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Do Medigap Plans cover pre existing conditions?
Many people think that Obamacare or the Affordable Care Act did away with all pre existing condition exclusions. And yes, for folks under 65 purchasing individual qualified health plans, there are no longer any health questions or pre existing condition clauses. However, this does not impact Medicare, or Medicare Supplement Plans.
Original Medicare is made up of Medicare Part A (hospital insurance) and Medicare Part B (medical insurance). Medicare Supplement Plans are insurance purchased through private insurance companies to fill in the “gaps” in Parts A and B, and pay the out of pocket costs that Original Medicare doesn’t pay. Medicare Supplement Plans are medically underwritten, meaning the insurance company can ask you a series of health questions to determine if you qualify. Depending on your health, or your height and weight, they could charge you a higher premium, or deny you coverage all together. However, when you’re first getting on to Medicare you have a “Medicare Supplement Open Enrollment Period” – this is a time when you can get any Medigap Plan you’d like, with any company and you are guaranteed to be issued that policy and they can’t charge you a higher rate. This open enrollment period lasts up to 6 months after turning 65 or adding Medicare Part B, and it’s really the best time to buy a Medigap Plan since you’re guaranteed to be issued any plan you’d like.
It’s a common misconception that folks think that the medigap open enrollment period is an annual thing, that every year they can switch their Medigap Plan if they want, with no health questions. But it the majority of states, that is not correct. After you’re initial Medicare Supplement Open enrollment period, you will have to answer health questions in order to qualify for a new or different medicare supplement plan. The Medicare Annual Election Period only applies to Part D Rx plans and Medicare Advantage Plans.
What about pre existing condition waiting periods?
This is from the CMS guide to choosing a Medigap policy: “While the insurance company can’t make you wait for your coverage to start, it may be able to make you wait for coverage related to a pre-existing condition. A pre-existing condition is a health problem you have before the date a new insurance policy starts. In some cases, the Medigap insurance company can refuse to cover your out-of-pocket costs for these pre-existing health problems for up to 6 months. This is called a “pre-existing condition waiting period.” After 6 months, the Medigap policy will cover the pre-existing condition.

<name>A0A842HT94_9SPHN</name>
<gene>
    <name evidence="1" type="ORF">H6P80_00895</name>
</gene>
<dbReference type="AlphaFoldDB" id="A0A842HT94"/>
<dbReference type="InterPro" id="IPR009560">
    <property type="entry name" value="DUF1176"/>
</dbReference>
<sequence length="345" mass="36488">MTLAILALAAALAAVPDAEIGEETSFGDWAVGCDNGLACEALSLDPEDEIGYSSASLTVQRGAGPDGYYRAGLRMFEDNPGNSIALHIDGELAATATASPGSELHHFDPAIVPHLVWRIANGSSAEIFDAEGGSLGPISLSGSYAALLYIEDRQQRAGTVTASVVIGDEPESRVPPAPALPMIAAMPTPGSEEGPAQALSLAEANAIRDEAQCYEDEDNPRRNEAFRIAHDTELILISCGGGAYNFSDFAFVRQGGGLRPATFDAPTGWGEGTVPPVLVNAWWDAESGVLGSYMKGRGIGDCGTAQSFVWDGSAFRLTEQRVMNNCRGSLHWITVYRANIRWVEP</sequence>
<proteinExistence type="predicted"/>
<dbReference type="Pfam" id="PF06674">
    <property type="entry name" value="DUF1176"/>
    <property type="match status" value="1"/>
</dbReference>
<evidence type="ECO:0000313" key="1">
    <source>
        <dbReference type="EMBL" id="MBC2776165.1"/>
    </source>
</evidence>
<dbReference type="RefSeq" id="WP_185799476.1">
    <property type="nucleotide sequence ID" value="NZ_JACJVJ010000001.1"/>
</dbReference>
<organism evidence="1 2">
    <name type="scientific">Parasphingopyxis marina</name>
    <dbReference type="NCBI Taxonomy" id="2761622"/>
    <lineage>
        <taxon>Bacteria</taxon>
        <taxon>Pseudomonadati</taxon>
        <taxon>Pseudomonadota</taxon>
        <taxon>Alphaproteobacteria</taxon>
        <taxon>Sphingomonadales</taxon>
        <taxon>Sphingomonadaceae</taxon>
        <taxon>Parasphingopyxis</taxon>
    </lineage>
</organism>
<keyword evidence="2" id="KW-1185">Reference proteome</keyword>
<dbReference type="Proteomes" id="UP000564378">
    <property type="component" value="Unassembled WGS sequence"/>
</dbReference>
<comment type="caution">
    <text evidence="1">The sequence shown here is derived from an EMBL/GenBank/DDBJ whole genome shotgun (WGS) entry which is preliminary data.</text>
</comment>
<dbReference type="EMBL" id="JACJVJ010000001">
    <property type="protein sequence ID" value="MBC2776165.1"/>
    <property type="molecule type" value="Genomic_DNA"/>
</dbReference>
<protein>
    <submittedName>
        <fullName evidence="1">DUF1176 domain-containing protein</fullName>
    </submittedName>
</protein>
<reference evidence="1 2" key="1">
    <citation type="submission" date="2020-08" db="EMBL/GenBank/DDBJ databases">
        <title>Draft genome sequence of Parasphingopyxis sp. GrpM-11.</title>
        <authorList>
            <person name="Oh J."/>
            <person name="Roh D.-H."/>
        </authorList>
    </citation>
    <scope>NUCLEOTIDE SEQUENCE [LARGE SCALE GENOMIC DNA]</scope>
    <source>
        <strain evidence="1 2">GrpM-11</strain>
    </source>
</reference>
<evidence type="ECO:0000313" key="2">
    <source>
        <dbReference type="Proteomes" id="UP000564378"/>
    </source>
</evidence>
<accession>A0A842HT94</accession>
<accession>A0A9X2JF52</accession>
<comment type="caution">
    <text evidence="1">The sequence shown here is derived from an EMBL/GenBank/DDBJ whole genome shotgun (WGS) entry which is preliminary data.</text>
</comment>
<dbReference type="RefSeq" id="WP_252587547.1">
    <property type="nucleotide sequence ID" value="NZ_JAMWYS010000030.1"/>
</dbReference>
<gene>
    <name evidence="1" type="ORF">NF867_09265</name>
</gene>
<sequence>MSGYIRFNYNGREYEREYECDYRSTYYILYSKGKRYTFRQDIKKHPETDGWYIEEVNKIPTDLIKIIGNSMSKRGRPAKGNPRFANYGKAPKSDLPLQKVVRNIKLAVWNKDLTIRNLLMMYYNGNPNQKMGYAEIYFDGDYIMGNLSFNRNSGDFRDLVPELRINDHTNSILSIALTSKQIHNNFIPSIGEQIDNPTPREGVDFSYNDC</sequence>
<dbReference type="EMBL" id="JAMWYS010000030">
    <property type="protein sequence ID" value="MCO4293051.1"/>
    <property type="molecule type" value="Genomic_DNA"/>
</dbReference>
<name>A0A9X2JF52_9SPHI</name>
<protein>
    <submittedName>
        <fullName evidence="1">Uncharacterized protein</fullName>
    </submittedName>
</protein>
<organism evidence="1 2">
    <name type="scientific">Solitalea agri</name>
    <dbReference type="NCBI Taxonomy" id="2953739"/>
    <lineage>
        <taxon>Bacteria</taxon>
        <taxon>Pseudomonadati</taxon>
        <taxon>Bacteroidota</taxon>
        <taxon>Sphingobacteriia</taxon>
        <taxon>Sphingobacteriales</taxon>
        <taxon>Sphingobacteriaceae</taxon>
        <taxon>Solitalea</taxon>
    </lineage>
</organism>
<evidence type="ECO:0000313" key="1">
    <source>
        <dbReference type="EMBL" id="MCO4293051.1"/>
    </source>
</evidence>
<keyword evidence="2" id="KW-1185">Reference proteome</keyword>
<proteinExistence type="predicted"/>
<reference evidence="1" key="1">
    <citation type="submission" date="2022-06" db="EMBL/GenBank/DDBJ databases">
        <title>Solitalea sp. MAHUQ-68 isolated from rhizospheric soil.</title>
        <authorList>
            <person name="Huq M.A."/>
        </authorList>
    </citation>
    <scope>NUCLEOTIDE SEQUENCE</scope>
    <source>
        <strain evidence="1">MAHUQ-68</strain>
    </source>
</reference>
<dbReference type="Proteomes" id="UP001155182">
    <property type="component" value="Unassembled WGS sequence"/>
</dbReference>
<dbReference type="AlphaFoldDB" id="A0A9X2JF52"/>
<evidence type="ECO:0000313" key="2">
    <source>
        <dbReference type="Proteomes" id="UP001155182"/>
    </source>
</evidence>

Coverage for a pre-existing condition can only be excluded if the condition was treated or diagnosed within 6 months before the coverage starts under the Medigap policy. This is called the “look-back period." Remember, for Medicare covered services, Original Medicare will still cover the condition, even if the Medigap policy won’t, but you’re responsible for the Medicare coinsurance or copayment. Creditable coverage If you have a pre-existing condition, you buy a Medigap policy during your Medigap Open Enrollment Period, and you’re replacing certain kinds of health coverage that count as “creditable coverage,” it’s possible to avoid or shorten waiting periods for pre-existing conditions. Prior creditable coverage is generally any other health coverage you recently had before applying for a Medigap policy. If you've had at least 6 months of continuous prior creditable coverage, the Medigap insurance company can’t make you wait before it covers your pre-existing conditions. There are many types of health care coverage that may count as creditable coverage for Medigap policies, but they'll only count if you didn’t have a break in coverage for more than 63 days."
So, essentially, as long as you’ve had continuous coverage prior to enrollment, the Medigap Plan cannot place any waiting periods on your pre existing conditions.For folks that are over 65 and they’re looking to save money by switching from one Medigap insurer to another – once you go through the medical underwriting and you’re approved, as long as you’ve had continuous coverage through your old Medigap plan, the new plan cannot place any waiting periods on your pre existing conditions.
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